Originally published by 2 Minute Medicine® (view original article). Reused on AccessMedicine with permission.

1. Camrelizumab improved the overall survival and the progression-free survival of esophageal squamous cell carcinoma patients compared to placebo treatment as adjuvants to chemotherapy.

2. Grade 3 adverse events were comparably common in the camrelizumab treated group as the placebo group, but there was a greater proportion of pneumonitis, a serious adverse event, in the camrelizumab group.

Evidence Rating Level: 1 (Excellent)

Study Rundown:

Esophageal squamous cell carcinoma (ESCC) is the most common type of esophagus cancer in Asia, which in turn is a common cause of death. Survival on the current standard of care, 2 cytotoxic chemotherapy agents, is 7.0-13.0 months. Camrelizumab is a selective IgG4-κ monoclonal antibody against programmed death receptor 1, which is used to treat other cancers and has been approved to treat ESCC in China. This study investigated the efficacy (including progression free survival (PFS) and overall survival (OS)) and adverse events of a combination of camrelizumab and chemotherapy to treat ESCC. Half of 594 adults with confirmed ESCC and sufficient life-expectancy were randomized to receive camrelizumab, while the remainder received placebo, with their chemotherapy. Tumor progression was imaged to assess for PFS for a median of 10.8 months. Camrelizumab improved OS and PFS compared to placebo with OS at 18 months of 42.7% and 29.5% and PFS at study end of 6.9 months and 5.6 months, respectively. 47.3% of the camrelizumab patients compared to 63.4% of the placebo group had to discontinue their allotted treatment due to disease progression. 99.3% of the camrelizumab group experienced adverse events, compared to 97.0% of the placebo group, with the most common being decreased neutrophil count, white blood cell count, anemia, and rarely pneumonitis. Camrelizumab improved global health status, pain, and choking in ESCC patients compared to the placebo. A limitation of this study is that a non-differential set of patients received checkpoint inhibitor treatment after camrelizumab or placebo treatment that could improve the overall survival scores. Additionally, other medical management such as in-/out-patient status, activity, and socio-economic status were not considered, even in subgroup analysis. Finally, the scope of this study is limited to those with ESCC without other conditions and a minimum of a 12-week life expectancy, so it does not report on how this treatment would affect the most advanced cases of ESCC.

Click to read the study in JAMA

Click to read an accompanying editorial in JAMA

In-Depth [randomized controlled trial]:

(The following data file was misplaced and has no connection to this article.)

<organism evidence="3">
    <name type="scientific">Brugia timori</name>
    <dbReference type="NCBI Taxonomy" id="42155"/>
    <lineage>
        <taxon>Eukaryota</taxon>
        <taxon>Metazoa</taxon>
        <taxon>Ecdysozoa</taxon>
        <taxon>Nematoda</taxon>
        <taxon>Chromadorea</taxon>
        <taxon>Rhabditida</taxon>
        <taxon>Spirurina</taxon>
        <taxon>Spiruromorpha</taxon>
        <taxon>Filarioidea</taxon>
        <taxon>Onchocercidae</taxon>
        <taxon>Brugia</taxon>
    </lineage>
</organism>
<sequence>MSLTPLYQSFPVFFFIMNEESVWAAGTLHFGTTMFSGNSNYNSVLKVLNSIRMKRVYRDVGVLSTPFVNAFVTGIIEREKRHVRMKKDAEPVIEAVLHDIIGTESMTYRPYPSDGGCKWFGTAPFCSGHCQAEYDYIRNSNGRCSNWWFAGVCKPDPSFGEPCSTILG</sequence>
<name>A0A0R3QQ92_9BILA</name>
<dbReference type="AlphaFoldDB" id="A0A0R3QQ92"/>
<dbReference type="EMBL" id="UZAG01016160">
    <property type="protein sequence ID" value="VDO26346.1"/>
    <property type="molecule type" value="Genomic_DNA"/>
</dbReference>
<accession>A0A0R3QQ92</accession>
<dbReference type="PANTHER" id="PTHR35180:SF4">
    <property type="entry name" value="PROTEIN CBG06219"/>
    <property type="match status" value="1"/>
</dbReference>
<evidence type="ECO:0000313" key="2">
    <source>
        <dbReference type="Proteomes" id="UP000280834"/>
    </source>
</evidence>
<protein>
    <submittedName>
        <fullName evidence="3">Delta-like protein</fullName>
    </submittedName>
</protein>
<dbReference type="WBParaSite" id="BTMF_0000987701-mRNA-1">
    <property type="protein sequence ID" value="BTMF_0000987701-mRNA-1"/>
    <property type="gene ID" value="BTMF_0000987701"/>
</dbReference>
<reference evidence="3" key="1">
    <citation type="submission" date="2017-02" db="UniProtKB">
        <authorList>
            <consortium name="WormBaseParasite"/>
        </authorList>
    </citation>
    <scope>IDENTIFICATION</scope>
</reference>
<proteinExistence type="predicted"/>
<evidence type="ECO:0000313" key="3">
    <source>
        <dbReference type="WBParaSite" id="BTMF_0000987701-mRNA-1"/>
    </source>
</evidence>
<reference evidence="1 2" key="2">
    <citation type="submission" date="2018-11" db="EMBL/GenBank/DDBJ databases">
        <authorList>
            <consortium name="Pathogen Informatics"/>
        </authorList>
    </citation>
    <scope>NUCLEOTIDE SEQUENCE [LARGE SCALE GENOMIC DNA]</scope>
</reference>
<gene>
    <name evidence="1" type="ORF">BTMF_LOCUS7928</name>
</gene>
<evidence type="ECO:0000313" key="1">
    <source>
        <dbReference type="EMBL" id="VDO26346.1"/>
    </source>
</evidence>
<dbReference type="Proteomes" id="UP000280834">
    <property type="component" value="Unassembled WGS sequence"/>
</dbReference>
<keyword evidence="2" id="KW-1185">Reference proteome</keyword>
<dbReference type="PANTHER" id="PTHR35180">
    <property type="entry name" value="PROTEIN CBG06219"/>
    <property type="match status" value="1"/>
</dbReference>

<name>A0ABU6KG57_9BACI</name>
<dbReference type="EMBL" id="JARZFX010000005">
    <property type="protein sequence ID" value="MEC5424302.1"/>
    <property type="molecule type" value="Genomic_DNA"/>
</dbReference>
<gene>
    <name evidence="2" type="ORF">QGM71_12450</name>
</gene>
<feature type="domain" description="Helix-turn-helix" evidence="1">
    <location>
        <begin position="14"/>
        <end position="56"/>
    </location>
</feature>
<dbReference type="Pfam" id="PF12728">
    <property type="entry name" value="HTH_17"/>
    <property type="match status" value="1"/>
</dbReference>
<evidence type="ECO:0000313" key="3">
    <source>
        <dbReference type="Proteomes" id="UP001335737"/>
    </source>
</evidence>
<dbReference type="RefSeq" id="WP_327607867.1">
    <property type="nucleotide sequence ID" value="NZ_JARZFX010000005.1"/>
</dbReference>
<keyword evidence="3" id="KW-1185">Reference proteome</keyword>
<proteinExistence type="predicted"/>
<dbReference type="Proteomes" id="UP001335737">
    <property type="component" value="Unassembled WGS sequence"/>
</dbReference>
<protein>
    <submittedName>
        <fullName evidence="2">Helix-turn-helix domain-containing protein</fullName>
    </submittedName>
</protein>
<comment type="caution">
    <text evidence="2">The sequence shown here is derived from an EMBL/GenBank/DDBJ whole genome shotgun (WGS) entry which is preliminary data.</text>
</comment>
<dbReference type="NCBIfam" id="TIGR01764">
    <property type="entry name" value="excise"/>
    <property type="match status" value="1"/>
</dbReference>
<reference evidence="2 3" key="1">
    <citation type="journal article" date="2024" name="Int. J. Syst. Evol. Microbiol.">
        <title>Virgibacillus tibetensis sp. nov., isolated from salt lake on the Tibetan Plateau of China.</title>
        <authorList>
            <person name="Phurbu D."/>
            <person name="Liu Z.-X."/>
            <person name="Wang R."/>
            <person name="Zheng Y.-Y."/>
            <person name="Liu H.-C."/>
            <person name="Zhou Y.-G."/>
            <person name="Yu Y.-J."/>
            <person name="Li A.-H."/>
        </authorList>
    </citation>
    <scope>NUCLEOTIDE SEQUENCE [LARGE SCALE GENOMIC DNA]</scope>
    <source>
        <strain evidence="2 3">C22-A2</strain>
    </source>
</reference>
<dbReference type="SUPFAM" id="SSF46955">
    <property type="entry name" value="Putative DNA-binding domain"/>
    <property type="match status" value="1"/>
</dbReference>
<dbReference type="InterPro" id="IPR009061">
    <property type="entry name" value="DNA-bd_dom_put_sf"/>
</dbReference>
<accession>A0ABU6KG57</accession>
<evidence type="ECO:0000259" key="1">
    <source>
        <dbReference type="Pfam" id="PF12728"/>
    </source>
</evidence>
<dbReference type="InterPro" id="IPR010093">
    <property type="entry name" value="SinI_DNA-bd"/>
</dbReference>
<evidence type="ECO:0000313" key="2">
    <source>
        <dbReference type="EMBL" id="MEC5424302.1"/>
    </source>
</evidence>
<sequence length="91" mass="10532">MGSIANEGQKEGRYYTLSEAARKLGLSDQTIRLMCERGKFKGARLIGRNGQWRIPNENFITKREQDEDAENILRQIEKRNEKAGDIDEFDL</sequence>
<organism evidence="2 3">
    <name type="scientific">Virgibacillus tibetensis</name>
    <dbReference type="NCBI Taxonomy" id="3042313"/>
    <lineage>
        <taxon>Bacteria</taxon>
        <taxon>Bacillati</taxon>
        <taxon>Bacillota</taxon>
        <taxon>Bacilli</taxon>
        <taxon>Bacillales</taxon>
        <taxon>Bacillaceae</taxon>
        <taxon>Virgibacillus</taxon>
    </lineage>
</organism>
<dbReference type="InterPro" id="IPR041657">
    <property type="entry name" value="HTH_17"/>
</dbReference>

This double-blind, multi-site, phase 3 clinical trial was conducted in China. Eligible participants included those aged 18-75 with histologically or cytologically confirmed ESCC. Patients with other malignancies, autoimmune disease, central nervous system metastasis, organ failure, or a life expectancy of <12 weeks and were excluded. 298 were randomized to a 200 mg camrelizumab-chemotherapy (175 mg/m2 IV paclitaxel and 75 mg/m2 IV cisplatin for 6 of 3-week cycles) group and 298 participants were randomized to a placebo-chemotherapy group. Radiography was used to assess tumor progression every 6 weeks. Patients in the camrelizumab and placebo group had comparable baseline demographics and disease characteristics. The study followed patients for a median of 10.8 months. 26.2% of the camrelizumab patients and 9.1% of the placebo group continued their treatment. 47.3% of the camrelizumab patients and 63.4% of the placebo group discontinued their treatment due to disease progression. OS was improved by camrelizumab treatment compared to placebo (45.3% vs 58.4% death rate; OS = 15.3 months, 95% CI = 12.8-17.3 months vs OS = 12.0 months, 95% CI = 11.0-13.3 months; HR = 0.70, 95% CI = 0.56-0.88; P = 0.001). The probability of OS at 18 months was 42.7% (95% CI = 35.3%-50.0%) in the camrelizumab group compared to 29.5% (95% CI = 22.9%-36.3%) in the placebo group. The PFS was improved by camrelizumab treatment compared to placebo (66.8% vs 76.8% progression or death rate; PFS = 6.9 months, 95% CI = 5.8-7.4 vs PFS = 5.6 months, 95% CI = 5.5-5.7; HR = 0.56, 95% CI = 0.46-0.68; P < 0.001). Objective response to treatment occurred in 72.1% of the camrelizumab group (95% CI = 66.7%-77.2%) and a comparable 62.1% of the placebo group (95% CI = 56.3%-67.6%; camrelizumab vs placebo: 95% CI = 2.6%-17.6%, P = 0.009). The disease control rate was similar between the camrelizumab and placebo groups (91.3%, 95% CI = 87.5%-94.2% vs 88.9%, 95% CI = 84.8%-92.3%). Adverse events occurred in 99.3% of the camrelizumab group compared to 97.0% of the placebo group. The most common Grade 3 adverse events were decreased neutrophil count (39.9% vs 43.4%), decreased white blood cell count (24.2% vs 26.6%), and anemia (17.4% vs 13.5%), while the most common serious adverse event was pneumonitis (5.7% vs 2.7%). Adverse events interrupted treatment in 45.3% of the camrelizumab group and 23.9% of the placebo group and lead to death in 3.0% and 3.7% of the groups, respectively. On quality-of-life surveys, there was a 2.6 point improvement in the global health status (95% CI = 0.0-5.2), a 3.1 point reduction in pain (95% CI = −5.3-−0.9), and a 3.4 point reduction in reported choking while eating/swallowing (95% CI = −5.9-−0.8).

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